UCL Institute of the Americas


Medicine and Public Health in Latin America: A History

05 October 2015, 5:30 pm–7:30 pm

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UCL Institute of the Americas


UCL Institute of the Americas

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Marcos Cueto (Fundação Oswaldo Cruz, Rio de Janeiro) and Dr Chris Abel (UCL) - This book -part of the Cambridge series New Approaches to the Americas- summarizes a rich and growing social, political and cultural history of Latin American medicine produced in the past few decades. Three principal propositions animate this book.  The first is that medicine and health are at the core of the history of Latin America, from the demographic disaster wrought since the 16th century by epidemic disease following conquest to the impact of medical leaders of the late 20th century like Ernesto Guevara and Salvador Allende.  In the second place, that the interaction between indigenous, Afro-American, Asian and Western medical ideas and practices was a defining feature of 19th and 20th centuries' Latin American healing. Thirdly, the book argues that 20th century public health in the region developed as a play between palliative official interventions and efforts on the part popular sectors to confront adversity and promote holistic programs of sanitation and development.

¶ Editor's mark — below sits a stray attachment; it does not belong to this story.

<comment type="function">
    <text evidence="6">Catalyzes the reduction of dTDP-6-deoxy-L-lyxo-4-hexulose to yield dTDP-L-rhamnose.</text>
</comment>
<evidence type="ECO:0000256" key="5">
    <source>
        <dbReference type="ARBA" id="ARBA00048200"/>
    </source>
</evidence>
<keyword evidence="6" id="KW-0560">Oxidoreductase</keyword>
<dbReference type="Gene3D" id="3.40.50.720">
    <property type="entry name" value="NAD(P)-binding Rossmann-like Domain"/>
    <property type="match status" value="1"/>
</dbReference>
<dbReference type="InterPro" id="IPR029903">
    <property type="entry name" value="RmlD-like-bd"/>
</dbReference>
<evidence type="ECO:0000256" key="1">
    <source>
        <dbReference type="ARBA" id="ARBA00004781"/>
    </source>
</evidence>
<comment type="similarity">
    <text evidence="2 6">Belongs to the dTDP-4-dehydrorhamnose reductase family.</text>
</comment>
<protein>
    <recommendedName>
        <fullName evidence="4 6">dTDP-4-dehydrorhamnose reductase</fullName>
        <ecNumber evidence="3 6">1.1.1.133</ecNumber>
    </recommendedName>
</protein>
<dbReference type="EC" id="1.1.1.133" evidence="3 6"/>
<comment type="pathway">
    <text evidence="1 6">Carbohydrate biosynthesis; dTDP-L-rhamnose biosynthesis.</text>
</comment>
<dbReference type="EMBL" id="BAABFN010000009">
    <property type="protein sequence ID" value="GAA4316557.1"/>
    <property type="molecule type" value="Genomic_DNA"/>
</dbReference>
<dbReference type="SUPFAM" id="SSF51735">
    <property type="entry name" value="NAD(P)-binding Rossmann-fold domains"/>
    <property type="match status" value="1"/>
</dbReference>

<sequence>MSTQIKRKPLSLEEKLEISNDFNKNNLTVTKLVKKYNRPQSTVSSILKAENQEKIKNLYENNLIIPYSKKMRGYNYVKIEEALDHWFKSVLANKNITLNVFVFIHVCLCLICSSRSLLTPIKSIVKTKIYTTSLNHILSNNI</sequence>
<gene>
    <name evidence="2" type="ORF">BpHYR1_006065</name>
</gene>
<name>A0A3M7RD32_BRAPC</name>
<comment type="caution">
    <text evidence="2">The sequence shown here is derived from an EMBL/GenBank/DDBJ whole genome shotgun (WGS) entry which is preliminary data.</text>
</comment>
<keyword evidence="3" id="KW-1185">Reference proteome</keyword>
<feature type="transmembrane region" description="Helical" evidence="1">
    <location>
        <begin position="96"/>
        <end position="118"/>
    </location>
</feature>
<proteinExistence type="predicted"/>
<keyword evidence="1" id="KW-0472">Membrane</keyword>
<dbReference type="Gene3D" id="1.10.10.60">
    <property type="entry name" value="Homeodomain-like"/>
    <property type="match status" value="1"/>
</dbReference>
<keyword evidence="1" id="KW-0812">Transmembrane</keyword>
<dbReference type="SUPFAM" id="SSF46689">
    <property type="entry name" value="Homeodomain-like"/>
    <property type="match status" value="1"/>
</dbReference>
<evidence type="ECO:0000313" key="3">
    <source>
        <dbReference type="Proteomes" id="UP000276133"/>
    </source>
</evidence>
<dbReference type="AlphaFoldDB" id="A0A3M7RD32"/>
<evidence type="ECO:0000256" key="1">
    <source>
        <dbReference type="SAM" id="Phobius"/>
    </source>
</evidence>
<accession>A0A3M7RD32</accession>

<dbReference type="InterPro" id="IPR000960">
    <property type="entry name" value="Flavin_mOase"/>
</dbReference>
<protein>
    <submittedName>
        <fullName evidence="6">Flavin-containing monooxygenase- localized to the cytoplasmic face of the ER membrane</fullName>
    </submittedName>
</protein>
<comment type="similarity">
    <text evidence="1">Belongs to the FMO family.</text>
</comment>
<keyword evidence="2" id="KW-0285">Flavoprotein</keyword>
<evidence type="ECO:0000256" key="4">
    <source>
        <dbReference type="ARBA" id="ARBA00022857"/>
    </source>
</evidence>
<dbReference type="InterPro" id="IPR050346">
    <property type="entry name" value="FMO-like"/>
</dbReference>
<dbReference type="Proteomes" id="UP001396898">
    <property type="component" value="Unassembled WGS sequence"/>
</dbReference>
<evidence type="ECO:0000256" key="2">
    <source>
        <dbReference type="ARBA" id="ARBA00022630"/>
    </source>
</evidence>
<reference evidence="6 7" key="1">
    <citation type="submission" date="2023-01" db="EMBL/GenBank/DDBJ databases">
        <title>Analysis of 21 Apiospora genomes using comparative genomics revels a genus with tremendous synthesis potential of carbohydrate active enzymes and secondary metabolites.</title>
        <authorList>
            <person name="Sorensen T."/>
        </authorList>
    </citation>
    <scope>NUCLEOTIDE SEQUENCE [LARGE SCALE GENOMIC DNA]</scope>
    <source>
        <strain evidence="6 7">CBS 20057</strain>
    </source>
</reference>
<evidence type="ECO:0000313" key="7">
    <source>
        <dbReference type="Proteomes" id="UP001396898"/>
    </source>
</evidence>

Professor Marcos Cueto is a Peruvian historian that received his PhD in Latin American History from Columbia University, New York. He has been a visiting professor at several universities including Princeton and Stanford and has received fellowships from major agencies such as the Guggenheim Foundation. Since 2011, he is a professor at the Program in the History of Health and Science at the Casa de Oswaldo Cruz, FIOCRUZ, in Rio de Janeiro and editor of the journal História, Ciências Saúde - Manguinhos published by the Casa Oswaldo Cruz. His previous more recent book is: Cold War and Deadly Fevers: Malaria Eradication in Mexico, 1955-1970 (Baltimore: Johns Hopkins University Press, 2014). He is currently working on a book on the history of the World Health Organization in the context of the Cold-War and post-Cold War periods and beginning a new research project on Global Health and Latin America during the turn of the 21st century.